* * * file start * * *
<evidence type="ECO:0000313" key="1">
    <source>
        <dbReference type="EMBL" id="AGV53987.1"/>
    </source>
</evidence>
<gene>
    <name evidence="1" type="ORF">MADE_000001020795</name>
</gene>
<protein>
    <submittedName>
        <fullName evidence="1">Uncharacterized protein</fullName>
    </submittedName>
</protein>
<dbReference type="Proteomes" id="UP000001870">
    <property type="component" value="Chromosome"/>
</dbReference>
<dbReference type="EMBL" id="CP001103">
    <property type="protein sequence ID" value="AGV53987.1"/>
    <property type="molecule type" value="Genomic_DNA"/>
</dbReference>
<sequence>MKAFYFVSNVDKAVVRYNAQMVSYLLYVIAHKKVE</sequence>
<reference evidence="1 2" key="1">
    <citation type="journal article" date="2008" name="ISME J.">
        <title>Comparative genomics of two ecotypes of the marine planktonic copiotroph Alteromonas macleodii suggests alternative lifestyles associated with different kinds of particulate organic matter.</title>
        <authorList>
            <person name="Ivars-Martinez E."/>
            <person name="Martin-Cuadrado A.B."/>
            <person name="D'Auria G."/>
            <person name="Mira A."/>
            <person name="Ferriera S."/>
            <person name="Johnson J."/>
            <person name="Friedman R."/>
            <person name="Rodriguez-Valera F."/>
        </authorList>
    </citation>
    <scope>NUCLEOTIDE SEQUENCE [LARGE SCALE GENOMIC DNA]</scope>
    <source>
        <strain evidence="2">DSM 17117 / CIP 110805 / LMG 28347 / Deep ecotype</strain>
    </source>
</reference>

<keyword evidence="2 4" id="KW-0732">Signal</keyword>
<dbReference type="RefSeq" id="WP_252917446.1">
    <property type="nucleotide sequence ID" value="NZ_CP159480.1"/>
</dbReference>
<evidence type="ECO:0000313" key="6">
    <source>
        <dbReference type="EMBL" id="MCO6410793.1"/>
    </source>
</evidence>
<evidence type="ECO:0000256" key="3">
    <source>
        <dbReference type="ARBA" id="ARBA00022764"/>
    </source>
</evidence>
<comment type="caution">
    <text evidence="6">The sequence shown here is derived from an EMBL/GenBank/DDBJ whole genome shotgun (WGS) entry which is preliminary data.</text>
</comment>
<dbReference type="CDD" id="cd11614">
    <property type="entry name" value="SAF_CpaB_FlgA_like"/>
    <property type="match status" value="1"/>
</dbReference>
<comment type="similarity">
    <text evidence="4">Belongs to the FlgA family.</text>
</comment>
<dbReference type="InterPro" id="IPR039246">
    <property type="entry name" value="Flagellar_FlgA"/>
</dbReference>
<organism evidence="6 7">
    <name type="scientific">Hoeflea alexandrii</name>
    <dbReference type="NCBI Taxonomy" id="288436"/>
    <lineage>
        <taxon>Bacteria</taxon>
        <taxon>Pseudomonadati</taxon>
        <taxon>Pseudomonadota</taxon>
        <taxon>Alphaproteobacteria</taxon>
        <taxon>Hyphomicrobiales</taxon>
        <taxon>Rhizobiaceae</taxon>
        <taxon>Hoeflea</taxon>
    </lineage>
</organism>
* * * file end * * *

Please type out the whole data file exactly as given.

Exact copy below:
<evidence type="ECO:0000313" key="1">
    <source>
        <dbReference type="EMBL" id="AGV53987.1"/>
    </source>
</evidence>
<gene>
    <name evidence="1" type="ORF">MADE_000001020795</name>
</gene>
<protein>
    <submittedName>
        <fullName evidence="1">Uncharacterized protein</fullName>
    </submittedName>
</protein>
<dbReference type="Proteomes" id="UP000001870">
    <property type="component" value="Chromosome"/>
</dbReference>
<dbReference type="EMBL" id="CP001103">
    <property type="protein sequence ID" value="AGV53987.1"/>
    <property type="molecule type" value="Genomic_DNA"/>
</dbReference>
<sequence>MKAFYFVSNVDKAVVRYNAQMVSYLLYVIAHKKVE</sequence>
<reference evidence="1 2" key="1">
    <citation type="journal article" date="2008" name="ISME J.">
        <title>Comparative genomics of two ecotypes of the marine planktonic copiotroph Alteromonas macleodii suggests alternative lifestyles associated with different kinds of particulate organic matter.</title>
        <authorList>
            <person name="Ivars-Martinez E."/>
            <person name="Martin-Cuadrado A.B."/>
            <person name="D'Auria G."/>
            <person name="Mira A."/>
            <person name="Ferriera S."/>
            <person name="Johnson J."/>
            <person name="Friedman R."/>
            <person name="Rodriguez-Valera F."/>
        </authorList>
    </citation>
    <scope>NUCLEOTIDE SEQUENCE [LARGE SCALE GENOMIC DNA]</scope>
    <source>
        <strain evidence="2">DSM 17117 / CIP 110805 / LMG 28347 / Deep ecotype</strain>
    </source>
</reference>

<keyword evidence="2 4" id="KW-0732">Signal</keyword>
<dbReference type="RefSeq" id="WP_252917446.1">
    <property type="nucleotide sequence ID" value="NZ_CP159480.1"/>
</dbReference>
<evidence type="ECO:0000313" key="6">
    <source>
        <dbReference type="EMBL" id="MCO6410793.1"/>
    </source>
</evidence>
<evidence type="ECO:0000256" key="3">
    <source>
        <dbReference type="ARBA" id="ARBA00022764"/>
    </source>
</evidence>
<comment type="caution">
    <text evidence="6">The sequence shown here is derived from an EMBL/GenBank/DDBJ whole genome shotgun (WGS) entry which is preliminary data.</text>
</comment>
<dbReference type="CDD" id="cd11614">
    <property type="entry name" value="SAF_CpaB_FlgA_like"/>
    <property type="match status" value="1"/>
</dbReference>
<comment type="similarity">
    <text evidence="4">Belongs to the FlgA family.</text>
</comment>
<dbReference type="InterPro" id="IPR039246">
    <property type="entry name" value="Flagellar_FlgA"/>
</dbReference>
<organism evidence="6 7">
    <name type="scientific">Hoeflea alexandrii</name>
    <dbReference type="NCBI Taxonomy" id="288436"/>
    <lineage>
        <taxon>Bacteria</taxon>
        <taxon>Pseudomonadati</taxon>
        <taxon>Pseudomonadota</taxon>
        <taxon>Alphaproteobacteria</taxon>
        <taxon>Hyphomicrobiales</taxon>
        <taxon>Rhizobiaceae</taxon>
        <taxon>Hoeflea</taxon>
    </lineage>
</organism>